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Professional ethics are at the core of social work practice. The NASW Code of Ethics offers a set of values, principles and standards to guide decision-making and everyday professional conduct of social workers. It is relevant to all social workers and social work students regardless of their specific functions or settings. The NASW Code of Ethics is best described as a "living” document. With an ever-changing world serving as the context, new social developments and issues have warranted several revisions of the Code.
The Office of Ethics and Professional Review provides ethics and professional review education and training, administers the professional review process, offers ethics consultation to members, and provides information about members who have been sanctioned through the NASW professional review process. The OEPR is part of the NASW national office. The staff coordinates with and provides administrative support for the national ethics committee and chapter ethics committees.
Quick OEPR Links and Resources:
National Ethics Committee
The National Ethics Committee (NEC) is responsible for educating NASW membership and the larger professional community about standards of ethical professional practice. The committee along with OEPR staff, oversees chapter professional review activity, develops policy and procedure for professional review, offers interpretations of procedures, and provides technical assistance and training. The committee hears complaints that are designated as national cases against members who are alleged to have violated the Code of Ethics and is authorized to conduct adjudications and mediations with NASW members. The NEC hears appeals of chapter cases and oversees the development of ethics education training and programs. The NEC is composed of volunteer NASW social work members from across the United States.
Chapter Ethics Committee
The Chapter Ethics Committee (CEC) processes complaints of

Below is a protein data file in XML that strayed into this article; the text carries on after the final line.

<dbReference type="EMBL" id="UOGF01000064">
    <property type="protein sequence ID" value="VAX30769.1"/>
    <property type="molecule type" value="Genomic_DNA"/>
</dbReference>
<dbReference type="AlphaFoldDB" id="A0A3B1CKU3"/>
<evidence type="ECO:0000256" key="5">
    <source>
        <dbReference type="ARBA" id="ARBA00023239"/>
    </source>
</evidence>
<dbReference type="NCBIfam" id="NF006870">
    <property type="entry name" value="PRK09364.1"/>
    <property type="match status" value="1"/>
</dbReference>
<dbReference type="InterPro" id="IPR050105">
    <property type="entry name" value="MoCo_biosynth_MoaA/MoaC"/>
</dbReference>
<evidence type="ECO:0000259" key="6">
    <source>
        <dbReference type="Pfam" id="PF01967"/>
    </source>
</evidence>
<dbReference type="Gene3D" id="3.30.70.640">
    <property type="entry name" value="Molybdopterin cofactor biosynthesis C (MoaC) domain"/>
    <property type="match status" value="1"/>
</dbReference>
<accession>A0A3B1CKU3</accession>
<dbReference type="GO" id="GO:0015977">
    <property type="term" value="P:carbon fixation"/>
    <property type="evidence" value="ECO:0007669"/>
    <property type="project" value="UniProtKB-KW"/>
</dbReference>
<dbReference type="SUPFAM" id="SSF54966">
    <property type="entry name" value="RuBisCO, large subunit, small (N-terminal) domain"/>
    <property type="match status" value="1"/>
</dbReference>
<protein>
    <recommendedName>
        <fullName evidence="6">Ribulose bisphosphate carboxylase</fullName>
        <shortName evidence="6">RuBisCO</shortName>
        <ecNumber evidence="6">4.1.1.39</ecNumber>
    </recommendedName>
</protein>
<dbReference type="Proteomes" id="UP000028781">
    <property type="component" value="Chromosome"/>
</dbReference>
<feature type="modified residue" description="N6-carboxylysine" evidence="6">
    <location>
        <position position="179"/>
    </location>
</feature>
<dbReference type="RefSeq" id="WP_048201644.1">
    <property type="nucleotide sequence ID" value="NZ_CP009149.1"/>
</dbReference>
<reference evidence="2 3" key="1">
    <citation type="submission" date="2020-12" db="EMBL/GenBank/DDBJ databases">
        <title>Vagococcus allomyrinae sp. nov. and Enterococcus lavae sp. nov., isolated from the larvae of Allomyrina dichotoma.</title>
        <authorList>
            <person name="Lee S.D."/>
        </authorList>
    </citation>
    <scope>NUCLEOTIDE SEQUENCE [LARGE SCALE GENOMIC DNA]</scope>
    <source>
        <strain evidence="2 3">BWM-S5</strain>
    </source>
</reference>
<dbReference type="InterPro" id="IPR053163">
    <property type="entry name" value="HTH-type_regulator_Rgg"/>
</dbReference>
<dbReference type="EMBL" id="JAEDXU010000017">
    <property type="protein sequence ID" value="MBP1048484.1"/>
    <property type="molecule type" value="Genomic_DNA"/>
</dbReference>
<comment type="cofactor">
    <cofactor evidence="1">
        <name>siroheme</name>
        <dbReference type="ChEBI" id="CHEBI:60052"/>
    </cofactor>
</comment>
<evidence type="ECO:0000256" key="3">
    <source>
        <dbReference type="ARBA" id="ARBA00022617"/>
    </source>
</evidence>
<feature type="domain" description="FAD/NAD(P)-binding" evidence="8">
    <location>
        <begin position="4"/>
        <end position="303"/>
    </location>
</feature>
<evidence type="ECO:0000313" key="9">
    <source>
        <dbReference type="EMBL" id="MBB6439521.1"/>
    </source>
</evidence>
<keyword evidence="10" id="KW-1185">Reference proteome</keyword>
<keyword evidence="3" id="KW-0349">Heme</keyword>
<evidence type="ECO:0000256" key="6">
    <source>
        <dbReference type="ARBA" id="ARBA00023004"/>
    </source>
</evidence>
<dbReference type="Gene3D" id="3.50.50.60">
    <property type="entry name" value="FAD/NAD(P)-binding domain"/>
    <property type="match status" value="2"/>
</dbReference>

alleged violations of the NASW Code of Ethics, by chapter members. It is
responsible for providing education and training to NASW members in
coordination with the NEC and OEPR. The CEC is composed of volunteer
NASW members from across the relevant state.
Current Michigan Chapter Ethics Committee Members:
Please click here to submit and ethics question to the Michigan Chapter Ethics Committee.
If you need immediate assistance please contact the chapter office at 517-487-1548.
As a service to members, the Office of Ethics and Professional Review provides ethics consultations for current NASW members. Ethic consultations are a resource for members who are experiencing an ethical dilemma. We do not provide advice or tell members what to do. However, we do guide them through the Code and point them to the areas of the Code that address their concerns. We provide dialogue and considerations that allow members to make ethical decisions. We may also refer members to the appropriate areas if their questions do not appear to be related to ethics but are more related to legal issues or standards of practice.
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Are Non-NASW Members Required to Follow the NASW Code of Ethics?
If someone violates the Public Health Code, an allegation is filed with the Bureau of Health Care Professionals. If the State believes there is enough evidence to prove that the individual violated the Public Health Code and that disciplinary action should be taken, the state will file an Administrative Complaint against the health professional.
Practice outside of the “scope of social work values, ethics, principles, and advanced skills” could constitute a violation of the public health code:
“A licensee shall not perform an act, task, or function within the practice of social work unless he or she is trained to perform the act, task, or function and the performance of the act, task, or function is consistent with the code of ethics for social workers.”
Therefore, since the NASW Code of Ethics is recognized and accepted by the profession as the “code of ethics for social workers,” then a violation of the NASW Code of Ethics would amount to a violation of the Public Health Code according to the Bureau of Health Care Professionals.
Short Answer: Yes, all social workers must adhere to the NASW Code of Ethics.